Three Steps to Secure Cloud Computing

By Robert McGarvey

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You can close your eyes and pretend it is not happening—many CIOs are doing exactly that—but face this reality: “Cloud computing is with us to stay. Everybody will soon be using it.”

At least this is the prediction of Jim Haskin, CIO at Websense, a San Diego-based data security provider, and others.

A scary thought? For many CIOs, yes. “They are panicking about this,” said Kirill Sheynkman, CEO of San Francisco-based Elastra, a developer of applications currently deployed in association with Amazon’s cloud computing offering. The panic is well-founded, isn’t it? Because of the security concerns that come with jumping the firewall?

Sheynkman snorts: “Security is not the issue. Do you think your IT department knows more about data security than Amazon does?“

Reality check: “Data security in the cloud is no different than data security at a remote data center,” said John Lytle, a senior consultant with IT consulting firm Compass in Chicago.

In many cases, data at most companies “are more at risk in their own environment than in a well-managed cloud,” said Mike Eaton, CEO of Cloudworks, a Thousand Oaks, CA-based provider of cloud-based services, primarily to small and mid-sized businesses.

Capable Hands?

The big cloud players—Amazon, Google, Sun Microsystems, Salesforce.com—know more than a little about maintaining online security and, considered in that context, worries about outsiders knocking down the security walls and having their way with your data indeed seem over-wrought. “There’s been a lot of over-reaction,” said Sheynkman.

 “The question should not be about data security in the cloud,” elaborates Haskin. We need to be asking other questions that probe exactly why we are afraid of cloud computing and certainly, as a group, CIOs are resisting it. But just maybe that has to end because time to dither may be running out for CIOs.

Bill Appleton, chief technical officer at Mountain View, CA-based Dreamfactory, a developer of cloud-based applications, ominously warns: “The cloud may skip IT and sell directly to end users. It might simply bypass the command and control system of IT.”

And that may be the legitimate worry. That’s because a CIO nightmare revolves around unauthorized use of public cloud resources by employees who may be putting sensitive internal data online at Web-based spreadsheets or into slide shows.

“Most CIOs worry a lot about employees putting data that shouldn’t be public in public places,” said Christopher Day, senior vice president of security services at Terremark Worldwide, a global provider of IT infrastructure. That fear is justified. What would the board of directors say if it discovered the company’s strategic plan was accessible in a public cloud? But Day also suggests that CIOs can snuff out this potential firestorm simply by taking a direct approach.

“Just put into place clear policies, then educate employees about them,” said Day.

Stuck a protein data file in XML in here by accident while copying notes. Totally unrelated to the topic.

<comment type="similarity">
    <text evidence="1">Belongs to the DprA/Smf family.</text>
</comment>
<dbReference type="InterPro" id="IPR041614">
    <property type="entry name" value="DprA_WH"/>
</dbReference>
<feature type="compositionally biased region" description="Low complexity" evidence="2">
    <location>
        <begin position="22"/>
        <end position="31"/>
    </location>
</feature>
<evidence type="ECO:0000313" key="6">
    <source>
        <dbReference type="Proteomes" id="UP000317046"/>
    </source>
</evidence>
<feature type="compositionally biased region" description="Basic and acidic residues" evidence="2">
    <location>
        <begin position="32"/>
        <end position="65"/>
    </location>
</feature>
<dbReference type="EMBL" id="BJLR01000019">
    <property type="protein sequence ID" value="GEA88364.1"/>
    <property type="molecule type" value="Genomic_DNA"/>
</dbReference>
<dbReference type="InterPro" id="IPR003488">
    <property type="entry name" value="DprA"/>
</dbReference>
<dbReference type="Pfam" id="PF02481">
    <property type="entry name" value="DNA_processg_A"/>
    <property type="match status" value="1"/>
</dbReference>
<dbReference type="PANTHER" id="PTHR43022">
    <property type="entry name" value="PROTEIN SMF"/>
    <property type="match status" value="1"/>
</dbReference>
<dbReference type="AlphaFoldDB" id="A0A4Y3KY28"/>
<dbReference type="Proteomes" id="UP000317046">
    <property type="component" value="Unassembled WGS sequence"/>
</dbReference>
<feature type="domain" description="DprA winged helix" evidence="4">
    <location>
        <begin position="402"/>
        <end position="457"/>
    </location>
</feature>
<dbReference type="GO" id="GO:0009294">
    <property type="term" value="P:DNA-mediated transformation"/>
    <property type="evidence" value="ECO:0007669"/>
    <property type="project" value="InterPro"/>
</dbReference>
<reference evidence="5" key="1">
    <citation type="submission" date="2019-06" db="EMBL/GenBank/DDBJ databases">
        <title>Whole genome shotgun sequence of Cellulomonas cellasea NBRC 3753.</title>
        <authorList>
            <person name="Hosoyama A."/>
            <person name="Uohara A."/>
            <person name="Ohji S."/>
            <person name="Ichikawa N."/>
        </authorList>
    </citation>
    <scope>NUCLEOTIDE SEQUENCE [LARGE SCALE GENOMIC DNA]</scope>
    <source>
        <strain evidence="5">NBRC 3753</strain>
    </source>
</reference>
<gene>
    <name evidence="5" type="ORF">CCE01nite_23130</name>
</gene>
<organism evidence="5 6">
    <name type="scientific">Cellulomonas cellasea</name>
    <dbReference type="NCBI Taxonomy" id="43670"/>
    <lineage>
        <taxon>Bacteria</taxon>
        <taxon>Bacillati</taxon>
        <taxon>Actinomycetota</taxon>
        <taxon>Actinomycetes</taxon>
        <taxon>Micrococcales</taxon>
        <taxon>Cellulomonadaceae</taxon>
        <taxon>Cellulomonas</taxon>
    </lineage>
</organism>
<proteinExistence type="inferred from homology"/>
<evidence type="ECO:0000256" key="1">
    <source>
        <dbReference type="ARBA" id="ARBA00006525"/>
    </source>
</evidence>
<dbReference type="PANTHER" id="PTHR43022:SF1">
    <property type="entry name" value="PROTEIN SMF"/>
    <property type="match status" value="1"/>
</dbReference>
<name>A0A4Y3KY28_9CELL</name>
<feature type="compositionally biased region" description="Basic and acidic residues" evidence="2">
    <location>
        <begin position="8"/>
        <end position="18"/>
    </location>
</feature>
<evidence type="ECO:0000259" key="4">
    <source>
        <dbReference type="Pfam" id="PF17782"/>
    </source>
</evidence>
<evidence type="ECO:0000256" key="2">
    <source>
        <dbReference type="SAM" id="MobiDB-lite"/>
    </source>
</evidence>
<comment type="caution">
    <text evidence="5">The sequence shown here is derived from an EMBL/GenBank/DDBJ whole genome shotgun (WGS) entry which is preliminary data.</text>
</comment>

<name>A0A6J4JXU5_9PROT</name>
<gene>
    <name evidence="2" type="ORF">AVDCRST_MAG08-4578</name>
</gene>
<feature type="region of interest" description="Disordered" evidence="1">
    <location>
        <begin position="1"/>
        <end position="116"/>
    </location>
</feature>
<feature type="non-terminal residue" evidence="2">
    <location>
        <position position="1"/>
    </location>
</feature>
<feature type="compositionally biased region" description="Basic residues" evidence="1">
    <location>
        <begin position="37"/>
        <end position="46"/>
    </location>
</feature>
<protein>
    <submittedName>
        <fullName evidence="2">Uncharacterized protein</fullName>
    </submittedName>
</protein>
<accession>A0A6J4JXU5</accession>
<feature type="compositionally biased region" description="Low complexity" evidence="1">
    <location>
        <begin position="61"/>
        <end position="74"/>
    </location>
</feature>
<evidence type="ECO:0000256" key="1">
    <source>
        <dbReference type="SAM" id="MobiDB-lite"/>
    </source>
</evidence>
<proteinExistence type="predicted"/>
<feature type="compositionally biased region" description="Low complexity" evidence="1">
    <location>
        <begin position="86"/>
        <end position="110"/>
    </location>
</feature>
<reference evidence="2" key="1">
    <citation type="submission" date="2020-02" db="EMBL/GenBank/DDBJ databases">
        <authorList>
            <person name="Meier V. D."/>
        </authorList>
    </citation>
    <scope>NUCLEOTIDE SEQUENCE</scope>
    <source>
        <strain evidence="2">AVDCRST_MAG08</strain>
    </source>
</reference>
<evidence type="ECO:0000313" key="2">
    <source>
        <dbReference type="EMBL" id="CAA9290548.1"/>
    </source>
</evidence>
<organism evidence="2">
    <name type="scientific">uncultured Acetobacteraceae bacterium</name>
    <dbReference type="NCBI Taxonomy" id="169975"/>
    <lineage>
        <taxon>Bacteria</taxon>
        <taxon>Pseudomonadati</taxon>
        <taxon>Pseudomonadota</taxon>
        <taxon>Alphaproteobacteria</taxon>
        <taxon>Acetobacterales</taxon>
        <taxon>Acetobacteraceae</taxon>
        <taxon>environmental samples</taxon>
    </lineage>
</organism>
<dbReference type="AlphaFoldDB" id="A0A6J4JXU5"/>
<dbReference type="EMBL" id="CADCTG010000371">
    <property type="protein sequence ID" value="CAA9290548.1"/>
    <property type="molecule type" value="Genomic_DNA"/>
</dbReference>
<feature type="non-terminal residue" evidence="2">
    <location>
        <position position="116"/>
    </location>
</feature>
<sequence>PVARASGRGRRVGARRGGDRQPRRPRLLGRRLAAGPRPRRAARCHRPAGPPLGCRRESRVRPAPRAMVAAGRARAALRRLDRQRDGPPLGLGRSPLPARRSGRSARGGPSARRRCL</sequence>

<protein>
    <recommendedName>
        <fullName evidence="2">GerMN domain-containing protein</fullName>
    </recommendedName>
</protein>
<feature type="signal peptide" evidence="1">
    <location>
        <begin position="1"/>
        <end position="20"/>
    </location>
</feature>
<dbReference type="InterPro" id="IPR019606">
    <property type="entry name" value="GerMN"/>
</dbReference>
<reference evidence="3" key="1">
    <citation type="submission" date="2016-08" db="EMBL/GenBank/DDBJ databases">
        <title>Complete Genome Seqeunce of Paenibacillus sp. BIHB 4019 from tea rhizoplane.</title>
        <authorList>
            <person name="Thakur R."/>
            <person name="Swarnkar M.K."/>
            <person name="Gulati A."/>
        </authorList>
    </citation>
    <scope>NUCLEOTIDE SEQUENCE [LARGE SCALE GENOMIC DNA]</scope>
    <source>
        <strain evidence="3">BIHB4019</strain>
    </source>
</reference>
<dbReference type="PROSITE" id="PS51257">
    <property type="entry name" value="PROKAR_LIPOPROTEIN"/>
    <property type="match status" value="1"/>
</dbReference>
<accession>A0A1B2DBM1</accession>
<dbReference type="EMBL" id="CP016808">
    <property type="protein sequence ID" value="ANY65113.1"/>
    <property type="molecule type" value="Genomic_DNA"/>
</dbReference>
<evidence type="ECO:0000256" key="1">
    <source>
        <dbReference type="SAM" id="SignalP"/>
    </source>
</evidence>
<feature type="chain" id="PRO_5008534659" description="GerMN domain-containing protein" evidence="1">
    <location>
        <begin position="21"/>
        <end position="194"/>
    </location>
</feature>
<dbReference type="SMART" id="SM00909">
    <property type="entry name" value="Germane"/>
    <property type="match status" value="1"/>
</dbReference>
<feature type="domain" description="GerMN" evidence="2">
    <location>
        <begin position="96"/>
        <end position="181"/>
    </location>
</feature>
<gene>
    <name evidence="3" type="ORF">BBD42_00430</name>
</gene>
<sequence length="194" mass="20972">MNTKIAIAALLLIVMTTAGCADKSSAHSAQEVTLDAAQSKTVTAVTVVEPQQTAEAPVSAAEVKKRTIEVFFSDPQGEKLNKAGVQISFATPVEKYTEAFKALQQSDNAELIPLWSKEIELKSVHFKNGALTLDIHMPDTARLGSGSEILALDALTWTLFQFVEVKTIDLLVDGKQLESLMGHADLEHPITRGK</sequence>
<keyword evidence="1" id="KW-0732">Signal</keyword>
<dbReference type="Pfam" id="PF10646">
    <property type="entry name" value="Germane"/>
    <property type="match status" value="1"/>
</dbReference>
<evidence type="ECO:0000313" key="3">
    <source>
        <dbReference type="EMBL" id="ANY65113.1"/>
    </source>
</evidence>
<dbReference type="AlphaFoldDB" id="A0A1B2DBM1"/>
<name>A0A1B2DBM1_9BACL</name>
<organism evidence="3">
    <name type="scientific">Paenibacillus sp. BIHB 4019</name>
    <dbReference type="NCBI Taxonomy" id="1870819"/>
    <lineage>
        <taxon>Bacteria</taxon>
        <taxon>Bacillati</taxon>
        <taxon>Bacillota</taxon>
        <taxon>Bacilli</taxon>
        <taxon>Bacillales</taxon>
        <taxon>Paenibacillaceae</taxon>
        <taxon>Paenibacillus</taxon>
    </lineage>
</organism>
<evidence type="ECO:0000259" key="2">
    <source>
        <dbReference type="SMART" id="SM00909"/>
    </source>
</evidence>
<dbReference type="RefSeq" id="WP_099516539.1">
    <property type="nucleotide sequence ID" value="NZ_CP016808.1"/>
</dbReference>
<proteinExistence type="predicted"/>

Pull your head out of sand (or clouds as the case may be) and directly attack this concern. That is how to make it vanish. Understand too that employees who upload sensitive data usually mean well. They are just looking for better ways to work. So, also look for other, more secure ways to let them do exactly that, adds Day. Take those two steps and most likely cloud-based shadow IT will diminish in your organization.

Securing the Logon

Another, lingering worry about cloud computing is that – with many providers – log-ons are too primitive. “Large enterprise will not embrace the cloud until security significantly improves,” flatly predicts John Gunn, general manager at Chicago-based Aladdin, a developer of digital security tools. The worry here is that when barebones log-ons are in use, old-fashioned social engineering techniques will let hackers learn employee log-ons and, watch out, data leakage will be at flood stage.

But, said Gunn, the solution is simple: enterprises should only permit data to migrate to the cloud where two-factor, strong authentication is in use and, right there, hackers probably are kept at bay. Take just that step, suggests Gunn, and considerable big company opposition to cloud computing would instantly evaporate. Most mainstream cloud providers are hanging back on this but, suggests Gunn, when enough users cry out for safeguards the cloud companies will respond.

Here Today …

A last, big worry, particularly in today’s unstable economy, is how durable is the cloud provider, said Raimund Genes, CTO at Trend Micro, the global security company. “You need a provider that will be in business three years from now. When you give up your IT infrastructure, you need a reliable service provider.” When a cloud provider goes bankrupt how accessible is your info, by whom? Better not to deal with such questions at all by instead going with cloud providers that have the wherewithal for a long-haul contest.

Parting advice for CIOs who are still wringing their hands in worry over data in the cloud comes from Elastra’s Sheynkman who reminds us: “It’s not all or nothing. It does not have to be. Put only the data you are comfortable with on the cloud. That is what most companies seem to be doing. We are still in an era of experimentation.”

Take it in little steps but start taking some steps, that’s the smart way to embrace the cloud.